Banking with your personal assistant could be here soon
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Banking with your personal assistant could be here soon


It appears that asking your phone assistant for your bank account details could be here sooner than you think.

Samsung recently partnered with three of South Korea’s largest banks to make voice command banking a reality for its South Korean users.

Bixby — which is shipped with the Samsung Galaxy S8 — can make financial transactions by voice command via Samsung Pay and Samsung Pass, the tech giant’s answer to Touch ID.  

It’s a concept that’s similar to the partnership Amazon made with Virginia-based Capital One last year, where Capital One customers could be able to check their account balances, recent transactions, and even pay bills just by speaking to Alexa.

The prevalence of personal and home assistants mean that banks can find a cheaper and better option by piggy-backing on Alexa, Siri or Bixby, since the technology to support voice-activated banking is already built into smartphones.

“It is in the bank’s interests to push the service as it helps cut back on manpower and costs,” Chia Tek Yew, head of Financial Services Advisory at KPMG Singapore, told Mashable

“And at home, it will be a convenient channel of choice given the prevalence of home assistants — Amazon Echo, Google Home and Apple HomePod,” Chia added. “[People] will be drawn to shop and transact via voice.”

Image: Lili Sams/Mashable

Regulators are unlikely to push back regarding voice-activated banking, said Michael Yeo, a Singapore-based research manager at marketing research firm IDC. 

“We will continue to witness developments which should push the edge on what can be done with voice,” Yeo told Mashable. “We have already seen examples in China and Singapore where voice commands can issue payments.”

Voice-activated banking hasn’t been explicitly barred, said Chia, adding that in some countries, banks have already used voice assistants to perform banking transactions. Spain-based Santander, for one, is offering voice command banking in their mobile app.

Your eyes could be at the centre of all this

If recent developments are of any clue, biometric scanning could be a major part of voice-activated banking.

Since Apple’s Touch ID made fingerprint scanning a must-have with smartphones, biometric authentication has been a mainstay. It’s likely that iris scanning will take off, with the iPhone 8 rumoured to have a front-facing 3D camera system that could unlock the phone based on detailed iris or facial recognition, similar to the S8’s iris scanner.

Image: lili sams/mashable

Bixby’s integration with South Korean banks could mean that South Korean users could say good-bye to their clunky banking dongles, for one.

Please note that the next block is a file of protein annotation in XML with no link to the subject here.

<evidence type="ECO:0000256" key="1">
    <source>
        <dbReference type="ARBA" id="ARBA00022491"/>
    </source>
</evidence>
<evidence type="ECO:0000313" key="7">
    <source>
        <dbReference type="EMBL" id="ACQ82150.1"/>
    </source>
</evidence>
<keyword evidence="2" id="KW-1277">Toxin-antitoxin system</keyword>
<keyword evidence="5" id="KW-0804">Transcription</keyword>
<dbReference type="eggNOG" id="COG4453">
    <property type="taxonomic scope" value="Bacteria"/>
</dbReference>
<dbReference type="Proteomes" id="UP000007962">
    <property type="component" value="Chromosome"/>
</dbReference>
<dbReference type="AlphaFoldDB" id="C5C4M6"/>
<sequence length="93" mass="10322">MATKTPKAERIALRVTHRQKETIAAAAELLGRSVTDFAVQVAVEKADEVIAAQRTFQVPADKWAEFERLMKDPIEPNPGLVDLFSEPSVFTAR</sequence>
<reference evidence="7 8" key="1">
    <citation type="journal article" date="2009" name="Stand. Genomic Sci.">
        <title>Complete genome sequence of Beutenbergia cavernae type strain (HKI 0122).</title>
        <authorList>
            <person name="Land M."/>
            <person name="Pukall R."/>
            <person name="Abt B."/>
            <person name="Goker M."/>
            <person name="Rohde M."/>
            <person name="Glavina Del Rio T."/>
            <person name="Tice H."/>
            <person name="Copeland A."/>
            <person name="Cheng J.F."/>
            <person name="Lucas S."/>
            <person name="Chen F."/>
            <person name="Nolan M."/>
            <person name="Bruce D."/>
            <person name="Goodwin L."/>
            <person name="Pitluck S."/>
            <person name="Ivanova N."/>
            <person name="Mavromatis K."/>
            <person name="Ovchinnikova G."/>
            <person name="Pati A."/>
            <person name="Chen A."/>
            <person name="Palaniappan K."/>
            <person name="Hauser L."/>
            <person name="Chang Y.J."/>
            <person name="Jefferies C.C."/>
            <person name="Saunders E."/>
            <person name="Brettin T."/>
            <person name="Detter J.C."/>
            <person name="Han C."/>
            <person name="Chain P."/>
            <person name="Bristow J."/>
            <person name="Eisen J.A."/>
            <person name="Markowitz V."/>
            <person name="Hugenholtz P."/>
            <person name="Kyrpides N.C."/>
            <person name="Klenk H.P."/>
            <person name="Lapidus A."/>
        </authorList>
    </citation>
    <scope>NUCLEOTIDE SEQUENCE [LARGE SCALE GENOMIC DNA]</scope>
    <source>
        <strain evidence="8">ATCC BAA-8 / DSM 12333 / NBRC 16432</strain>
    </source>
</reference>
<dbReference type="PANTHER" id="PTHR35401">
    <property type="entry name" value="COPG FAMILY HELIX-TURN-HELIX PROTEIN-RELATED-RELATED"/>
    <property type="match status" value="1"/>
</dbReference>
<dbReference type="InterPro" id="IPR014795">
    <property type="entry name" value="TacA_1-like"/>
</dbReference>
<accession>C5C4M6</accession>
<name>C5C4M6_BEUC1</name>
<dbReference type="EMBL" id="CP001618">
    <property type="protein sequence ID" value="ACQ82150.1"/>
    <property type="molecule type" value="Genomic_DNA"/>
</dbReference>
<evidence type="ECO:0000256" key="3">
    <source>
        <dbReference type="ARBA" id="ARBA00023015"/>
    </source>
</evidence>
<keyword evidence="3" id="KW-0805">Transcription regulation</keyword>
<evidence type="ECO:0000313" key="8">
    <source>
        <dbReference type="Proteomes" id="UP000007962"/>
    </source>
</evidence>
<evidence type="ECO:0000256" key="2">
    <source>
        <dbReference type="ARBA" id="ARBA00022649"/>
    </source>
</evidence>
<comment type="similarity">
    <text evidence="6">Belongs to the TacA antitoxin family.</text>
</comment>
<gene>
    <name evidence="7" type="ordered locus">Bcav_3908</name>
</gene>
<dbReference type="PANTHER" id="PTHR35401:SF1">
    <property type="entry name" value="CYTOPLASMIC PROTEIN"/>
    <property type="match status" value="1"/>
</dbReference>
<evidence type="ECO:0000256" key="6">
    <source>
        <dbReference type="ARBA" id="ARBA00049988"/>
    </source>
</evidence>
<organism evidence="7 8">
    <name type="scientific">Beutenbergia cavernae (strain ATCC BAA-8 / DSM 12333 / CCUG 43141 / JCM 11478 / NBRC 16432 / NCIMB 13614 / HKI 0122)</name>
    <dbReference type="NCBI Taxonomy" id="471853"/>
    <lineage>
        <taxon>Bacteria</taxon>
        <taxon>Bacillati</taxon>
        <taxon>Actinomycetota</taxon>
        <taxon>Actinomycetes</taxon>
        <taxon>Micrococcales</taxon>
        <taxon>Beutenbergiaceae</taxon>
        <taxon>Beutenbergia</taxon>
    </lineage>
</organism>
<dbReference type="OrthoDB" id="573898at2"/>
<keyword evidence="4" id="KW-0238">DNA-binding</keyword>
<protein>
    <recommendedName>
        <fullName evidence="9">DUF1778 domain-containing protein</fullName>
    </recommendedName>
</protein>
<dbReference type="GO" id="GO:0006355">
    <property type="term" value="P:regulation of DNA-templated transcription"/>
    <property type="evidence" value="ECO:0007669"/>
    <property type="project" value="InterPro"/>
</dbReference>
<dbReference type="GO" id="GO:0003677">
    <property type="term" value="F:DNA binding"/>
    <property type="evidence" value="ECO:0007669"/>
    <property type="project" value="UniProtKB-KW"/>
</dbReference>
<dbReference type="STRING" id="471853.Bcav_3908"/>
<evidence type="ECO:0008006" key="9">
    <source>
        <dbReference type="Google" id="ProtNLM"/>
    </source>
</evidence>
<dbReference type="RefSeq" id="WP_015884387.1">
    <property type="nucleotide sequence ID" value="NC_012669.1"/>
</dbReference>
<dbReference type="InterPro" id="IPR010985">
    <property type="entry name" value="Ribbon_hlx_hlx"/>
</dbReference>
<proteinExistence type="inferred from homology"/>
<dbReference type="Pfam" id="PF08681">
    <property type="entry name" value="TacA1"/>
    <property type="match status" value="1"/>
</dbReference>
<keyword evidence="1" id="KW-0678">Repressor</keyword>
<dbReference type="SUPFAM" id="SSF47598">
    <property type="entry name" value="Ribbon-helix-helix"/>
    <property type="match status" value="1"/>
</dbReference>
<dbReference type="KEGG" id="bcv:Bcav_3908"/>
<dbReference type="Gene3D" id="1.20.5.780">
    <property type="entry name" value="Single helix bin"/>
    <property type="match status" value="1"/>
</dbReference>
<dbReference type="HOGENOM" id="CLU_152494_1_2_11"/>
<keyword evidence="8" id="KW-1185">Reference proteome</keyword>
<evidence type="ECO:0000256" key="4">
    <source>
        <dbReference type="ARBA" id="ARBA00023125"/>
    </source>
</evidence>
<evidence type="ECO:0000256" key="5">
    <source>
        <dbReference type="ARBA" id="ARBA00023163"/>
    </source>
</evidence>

That’s definitely more secure than Amazon’s integration with Capital One, where users are only asked to add a PIN number. 

“Iris scanners and fingerprint recognition technology are generally beyond many existing methods, such as passwords, which are used by the majority of banks out there,” Yeo said. 

Antony Eldridge, a financial services and fintech leader at PwC Singapore, said that iris and fingerprint scanners are more secure as they are “much more difficult to fake.”   

“These appear more acceptable to both [the] public and authorities,” Eldridge said.

A customer sets the Touch ID of his new iPhone 7 at an Apple Store in Madrid, Spain.

A customer sets the Touch ID of his new iPhone 7 at an Apple Store in Madrid, Spain.

Image: Getty Images

Still, most banking security standards written by regulatory bodies like the European Banking Authority and the FFIEC have required multi-factor authentication for bank transactions.  

Multi-factor authentication depends on more than one of three things — what you are, like your fingerprint or iris pattern; what you have, like a physical token, an ATM card or your phone; and what you know, like a password.

So while banks could integrate biometrics into a two-factor authentication framework, the whole aspect of having another method — like your banking dongle or password — isn’t likely to change, said Yeo.

“[The] whole essence of two-factor authentication [is that it] requires confirmation by other means,” he added. 

But if your identity is tied to your phone — like in Samsung Pass, where each device can only be programmed to recognise one set of irises — it could still be, in the eyes of regulators, considered two-factor identification, said Chia.

While the industry has made moves to integrate banking with personal and home assistants, updates are coming slowly. Amazon’s partnership with Capital One came in March 2016, and there has yet to be anything like it since.

Whether voice-activated banking will take off would depend on how ubiquitous personal assistants are. It’s likely to remain an option, but just that, as some will never use this feature at all, Yeo said. 

“Many still find it awkward to use Siri or Google Assistant on their smartphones,”  Yeo said.

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June 11, 2017
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